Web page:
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Brisbane, Queensland, Australia
See also John Raby's blogs at www.rabylee.uk/linesidingindex.html


Monday, August 8, 2016

Kolkata 6-7 March

Plinthed in a small enclosure opposite Howrah station was 2ft 6in gauge Bagnall 0-6-4T AK 6 (2021 of  1916) ex Ahmadpur-Katwa Railway
Kolkata was hot, humid, busy, and a little smoggy.
Acclimatisation for the early arrivals included a visit to the famous Howrah station, across the Hooghly River from the CBD, and a ride back on the ferry.

The huge Howrah station from across the Hooghly River
We made acquaintance with some of the residents of Howrah Station, a very busy suburban terminus.
The Howrah bridge, similar in length to Brisbane's Story bridge, dominates the scene
Ablutions on the western bank

The next day the entire party rode a chartered tram from the central tram station in the heart of Kolkata. This is the last tram system left in India.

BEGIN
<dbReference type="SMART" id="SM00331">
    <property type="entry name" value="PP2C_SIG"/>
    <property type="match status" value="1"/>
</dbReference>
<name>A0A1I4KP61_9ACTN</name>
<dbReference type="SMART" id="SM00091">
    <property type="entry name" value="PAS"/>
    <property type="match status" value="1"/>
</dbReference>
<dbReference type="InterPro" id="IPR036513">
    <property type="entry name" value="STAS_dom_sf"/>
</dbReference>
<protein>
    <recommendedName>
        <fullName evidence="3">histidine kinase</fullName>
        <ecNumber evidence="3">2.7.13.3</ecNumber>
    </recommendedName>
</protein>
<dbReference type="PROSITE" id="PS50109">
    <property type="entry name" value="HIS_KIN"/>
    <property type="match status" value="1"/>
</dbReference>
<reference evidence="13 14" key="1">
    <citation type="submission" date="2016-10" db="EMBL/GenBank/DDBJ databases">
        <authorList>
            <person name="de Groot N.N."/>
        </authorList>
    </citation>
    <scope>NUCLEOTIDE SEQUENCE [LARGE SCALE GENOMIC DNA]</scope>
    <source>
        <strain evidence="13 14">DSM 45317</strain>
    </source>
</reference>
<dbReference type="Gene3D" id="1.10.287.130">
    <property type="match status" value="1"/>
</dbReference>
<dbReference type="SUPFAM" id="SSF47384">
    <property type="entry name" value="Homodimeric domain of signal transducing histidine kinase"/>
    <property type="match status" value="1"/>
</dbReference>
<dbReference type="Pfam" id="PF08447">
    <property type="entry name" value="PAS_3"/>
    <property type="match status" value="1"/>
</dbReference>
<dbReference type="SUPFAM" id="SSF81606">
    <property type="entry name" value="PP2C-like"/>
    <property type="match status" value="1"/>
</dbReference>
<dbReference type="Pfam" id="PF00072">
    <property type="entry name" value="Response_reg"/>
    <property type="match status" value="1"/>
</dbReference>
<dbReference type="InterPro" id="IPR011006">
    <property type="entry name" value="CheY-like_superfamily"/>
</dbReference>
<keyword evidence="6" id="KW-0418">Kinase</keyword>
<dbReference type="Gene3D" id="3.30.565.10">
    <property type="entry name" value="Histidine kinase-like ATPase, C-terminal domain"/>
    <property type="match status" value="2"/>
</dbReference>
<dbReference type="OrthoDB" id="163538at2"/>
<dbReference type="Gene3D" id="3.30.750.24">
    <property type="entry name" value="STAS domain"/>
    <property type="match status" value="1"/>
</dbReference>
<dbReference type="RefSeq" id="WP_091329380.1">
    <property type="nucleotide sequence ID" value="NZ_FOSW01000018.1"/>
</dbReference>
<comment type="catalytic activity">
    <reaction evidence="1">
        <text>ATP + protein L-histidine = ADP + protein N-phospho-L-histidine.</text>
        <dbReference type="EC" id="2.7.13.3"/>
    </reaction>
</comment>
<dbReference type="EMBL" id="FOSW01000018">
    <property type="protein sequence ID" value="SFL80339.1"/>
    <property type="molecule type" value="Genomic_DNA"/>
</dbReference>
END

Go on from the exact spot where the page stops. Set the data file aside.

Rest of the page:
Articulated tram at Dalhouise Square
Goat herding at the central tram station

We also took a city walk. Kolkata is definitely a city of the Raj, with many fine Victorian buildings of which a good proportion are in a parlous state of repair.
The distinctive yellow Kolkata taxis in a gracious city street. The Hindustan Ambassador, based on the Morris Oxford, only went out of production in 2014.

Kolkata is a busy commercial hub.
Final port of call for the day was the Indian Railways East Regional Railway Museum just south of Howrah station, which was well worth a visit. There is a capacious display hall and a jolly pleasure railway, but the majority of exhibits are displayed in the open in railway sidings.

2ft 6in gauge Bagnall 2-6-2T BK-13 (3053 of  1953) ex Burdwan Katwa Railway

Broad gauge 20202 (Class WAM-1) was the first alternating current passenger locomotive in India. Manufactured by a European consortium in 1959, it is reportedly operational and its condition suggests that it has not been long on display.

First sighting in India of a Darjeeling B class locomotive. 798 (North British 23291 of 1898) is nicely displayed under cover with two carriages.
A metre gauge express engine, 2-8-2 3403 built by TELCO (a.k.a Tata) in 1961.

Two British tour members enjoying their ride on the 18 inch gauge 'Fairy Queen Express' train.

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